Macromolecular Crystallography

Section 4.3, Crystal Diffraction


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Consider a crystal of molecules, each with two &alpha-helical regions.


side-to-side packing = 10 Å
3.6 residues / turn
1.5 Å rise / residue
5.4 Å rise / turn


View ⊥ to ab planes
10,0,0 planes shown across unit cell,
detail shows scattering from, e.g. α carbons, nearly in phase over all the unit cell (of course, exactly in phase with corresponding one in next unit cell).


Download:   download arrow PS-HelixSpacingUnitCell.pdf(90KB)  Problem for this section


(Figure 2.17 from McPherson...)


Concepts: Reciprocal Lattice vs Bragg Planes

We go on to further development of diffraction from a lattice by using the parallelogram construction to show the relationship of diffraction vectors to specific distances and directions in the real crystal. Two concepts emerge from this approach:

One concept is that the reciprocal lattice is a description of the Bragg planes within the real space lattice of the crystal. The reciprocal lattice points are “named” (indexed) by the same “names” (indices) that describe the Bragg planes. The reciprocal lattice points are in a direction from the origin that is normal to their corresponding Bragg planes, and at a distance inversely proportional to the “d” spacing (the perpendicular displacement) of those Bragg Planes. These indices are integers, and describe how the Bragg planes divide the Unit Cells of the crystal. Each reciprocal lattice point corresponds to a possible diffracted ray from the crystal -- it is the parallelogram construction that illustrates that correspondence -- and the Ewald sphere construction (describes when diffraction will occur from a set of Bragg planes) is a general summary of all the possible parallelogram constructions.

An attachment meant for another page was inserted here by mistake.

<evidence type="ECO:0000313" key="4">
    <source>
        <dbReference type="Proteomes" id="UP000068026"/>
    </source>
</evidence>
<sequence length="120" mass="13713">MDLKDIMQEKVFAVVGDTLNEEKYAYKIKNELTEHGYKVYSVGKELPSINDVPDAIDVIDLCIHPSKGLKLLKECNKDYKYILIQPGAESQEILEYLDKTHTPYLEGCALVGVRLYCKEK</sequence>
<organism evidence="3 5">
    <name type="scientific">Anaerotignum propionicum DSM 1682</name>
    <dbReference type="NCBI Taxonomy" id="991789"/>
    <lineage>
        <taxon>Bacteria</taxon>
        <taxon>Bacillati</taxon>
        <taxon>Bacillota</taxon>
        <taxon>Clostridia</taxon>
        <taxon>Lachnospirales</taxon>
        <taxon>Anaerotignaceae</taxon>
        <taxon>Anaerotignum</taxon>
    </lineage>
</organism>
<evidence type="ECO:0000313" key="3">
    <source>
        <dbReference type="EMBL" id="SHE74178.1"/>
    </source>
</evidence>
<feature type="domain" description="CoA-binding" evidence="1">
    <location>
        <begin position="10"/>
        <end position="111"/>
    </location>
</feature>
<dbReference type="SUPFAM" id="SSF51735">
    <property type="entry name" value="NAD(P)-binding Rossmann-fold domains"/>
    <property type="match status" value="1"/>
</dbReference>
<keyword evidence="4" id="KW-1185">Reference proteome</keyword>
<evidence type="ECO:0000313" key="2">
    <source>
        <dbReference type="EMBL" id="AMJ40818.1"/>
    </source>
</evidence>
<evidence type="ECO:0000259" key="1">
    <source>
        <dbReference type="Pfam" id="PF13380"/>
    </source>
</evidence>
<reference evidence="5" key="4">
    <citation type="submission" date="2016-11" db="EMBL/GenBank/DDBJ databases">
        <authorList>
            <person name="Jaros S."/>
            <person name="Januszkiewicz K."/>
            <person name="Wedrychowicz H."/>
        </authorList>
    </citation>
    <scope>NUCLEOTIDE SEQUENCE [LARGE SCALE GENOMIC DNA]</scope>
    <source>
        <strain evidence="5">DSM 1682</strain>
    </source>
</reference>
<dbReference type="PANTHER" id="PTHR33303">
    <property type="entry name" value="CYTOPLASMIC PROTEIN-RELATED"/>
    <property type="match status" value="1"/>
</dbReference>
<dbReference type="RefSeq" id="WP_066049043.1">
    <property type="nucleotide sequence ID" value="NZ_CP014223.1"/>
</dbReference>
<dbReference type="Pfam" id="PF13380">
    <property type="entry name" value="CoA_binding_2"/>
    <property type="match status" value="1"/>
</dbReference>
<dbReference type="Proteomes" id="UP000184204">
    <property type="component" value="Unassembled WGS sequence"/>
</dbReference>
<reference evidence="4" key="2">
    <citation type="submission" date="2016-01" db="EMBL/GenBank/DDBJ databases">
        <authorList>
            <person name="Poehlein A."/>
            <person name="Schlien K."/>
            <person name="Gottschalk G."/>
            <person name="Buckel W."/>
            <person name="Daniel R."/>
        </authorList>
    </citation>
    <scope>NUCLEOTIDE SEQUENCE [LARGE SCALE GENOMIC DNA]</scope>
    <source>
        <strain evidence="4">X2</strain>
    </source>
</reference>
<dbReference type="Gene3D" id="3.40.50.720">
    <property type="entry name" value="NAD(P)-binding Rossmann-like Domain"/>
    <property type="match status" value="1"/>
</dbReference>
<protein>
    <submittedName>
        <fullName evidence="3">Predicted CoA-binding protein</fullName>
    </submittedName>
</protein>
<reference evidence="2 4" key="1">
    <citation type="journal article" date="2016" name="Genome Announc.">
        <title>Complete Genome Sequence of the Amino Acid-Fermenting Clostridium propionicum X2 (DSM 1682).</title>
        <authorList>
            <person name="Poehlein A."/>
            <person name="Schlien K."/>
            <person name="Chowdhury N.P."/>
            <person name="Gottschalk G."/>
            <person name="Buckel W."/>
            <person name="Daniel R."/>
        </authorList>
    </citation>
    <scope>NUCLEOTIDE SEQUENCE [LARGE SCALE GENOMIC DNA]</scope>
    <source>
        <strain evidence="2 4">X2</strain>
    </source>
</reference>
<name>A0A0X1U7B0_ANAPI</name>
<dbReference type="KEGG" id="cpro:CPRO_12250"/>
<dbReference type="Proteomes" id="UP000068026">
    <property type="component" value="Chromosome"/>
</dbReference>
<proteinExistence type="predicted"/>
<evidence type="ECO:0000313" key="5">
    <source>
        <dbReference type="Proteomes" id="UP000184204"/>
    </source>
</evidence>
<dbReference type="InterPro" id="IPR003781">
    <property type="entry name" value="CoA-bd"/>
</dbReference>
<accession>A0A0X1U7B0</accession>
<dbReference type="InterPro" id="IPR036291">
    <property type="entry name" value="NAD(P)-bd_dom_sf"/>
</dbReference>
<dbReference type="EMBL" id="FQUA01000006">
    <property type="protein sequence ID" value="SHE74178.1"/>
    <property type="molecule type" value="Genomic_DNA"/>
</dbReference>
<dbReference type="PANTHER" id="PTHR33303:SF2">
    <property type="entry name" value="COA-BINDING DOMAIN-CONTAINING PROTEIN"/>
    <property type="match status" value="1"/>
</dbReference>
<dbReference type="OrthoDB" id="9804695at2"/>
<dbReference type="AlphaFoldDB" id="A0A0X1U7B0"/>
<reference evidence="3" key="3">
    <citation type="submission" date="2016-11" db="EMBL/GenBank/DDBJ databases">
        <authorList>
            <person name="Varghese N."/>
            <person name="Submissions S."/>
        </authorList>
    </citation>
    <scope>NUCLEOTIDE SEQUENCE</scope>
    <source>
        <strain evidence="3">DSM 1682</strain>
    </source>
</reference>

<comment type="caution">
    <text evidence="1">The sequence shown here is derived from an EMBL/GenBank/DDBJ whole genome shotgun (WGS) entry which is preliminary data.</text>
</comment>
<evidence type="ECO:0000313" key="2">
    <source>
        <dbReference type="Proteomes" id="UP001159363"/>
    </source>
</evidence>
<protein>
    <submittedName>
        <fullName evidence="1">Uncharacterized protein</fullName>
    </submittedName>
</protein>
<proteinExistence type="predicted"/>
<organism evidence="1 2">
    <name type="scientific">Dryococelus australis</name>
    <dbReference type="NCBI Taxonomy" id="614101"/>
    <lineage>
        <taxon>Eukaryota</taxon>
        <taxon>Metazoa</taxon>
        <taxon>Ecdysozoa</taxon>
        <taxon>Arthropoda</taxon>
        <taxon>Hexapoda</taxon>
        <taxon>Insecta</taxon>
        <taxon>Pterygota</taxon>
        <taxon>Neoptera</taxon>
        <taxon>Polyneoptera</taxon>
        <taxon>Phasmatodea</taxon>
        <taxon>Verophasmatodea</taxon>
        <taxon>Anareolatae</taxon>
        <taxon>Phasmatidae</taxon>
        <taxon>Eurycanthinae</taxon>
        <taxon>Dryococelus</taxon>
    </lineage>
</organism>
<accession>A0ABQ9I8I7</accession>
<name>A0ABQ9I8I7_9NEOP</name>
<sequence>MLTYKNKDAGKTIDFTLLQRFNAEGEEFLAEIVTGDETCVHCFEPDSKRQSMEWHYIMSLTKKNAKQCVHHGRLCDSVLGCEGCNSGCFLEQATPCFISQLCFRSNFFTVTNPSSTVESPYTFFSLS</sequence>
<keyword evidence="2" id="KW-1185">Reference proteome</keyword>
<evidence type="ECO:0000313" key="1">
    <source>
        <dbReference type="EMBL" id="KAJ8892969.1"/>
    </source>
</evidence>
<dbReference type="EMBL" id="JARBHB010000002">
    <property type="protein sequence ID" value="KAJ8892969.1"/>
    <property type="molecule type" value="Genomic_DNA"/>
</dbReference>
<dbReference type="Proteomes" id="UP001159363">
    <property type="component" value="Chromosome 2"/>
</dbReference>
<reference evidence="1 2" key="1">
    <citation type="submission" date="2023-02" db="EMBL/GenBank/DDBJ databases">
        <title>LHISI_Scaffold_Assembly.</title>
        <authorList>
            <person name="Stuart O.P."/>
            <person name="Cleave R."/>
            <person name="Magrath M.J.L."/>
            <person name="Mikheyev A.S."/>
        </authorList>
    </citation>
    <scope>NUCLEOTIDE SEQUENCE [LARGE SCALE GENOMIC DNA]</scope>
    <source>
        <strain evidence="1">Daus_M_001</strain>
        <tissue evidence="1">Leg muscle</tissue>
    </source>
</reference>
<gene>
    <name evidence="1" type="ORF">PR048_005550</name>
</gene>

Another concept is that a value can be assigned to each reciprocal lattice point that is the relative intensity of the corresponding diffracted ray. Of course, each diffracted ray also has a relative phase which can be assigned to its reciprocal lattice point, but we can not measure that phase directly. The intensity of a diffracted ray is determined by the relative offsets of the scattering points, the atoms, from the diffracting Bragg plane. We will explore that by filling in a few atoms in a crystal and seeing how their perpendicular position with respect to the Bragg planes affects the phase of their scattering in the direction of the diffracted ray, and consequently, affects the intensity of that diffracted ray. This phase as a function of the distance between Bragg planes can be described as “clock” turns around the circle that describes the magnitude and phase of the wave from an atom.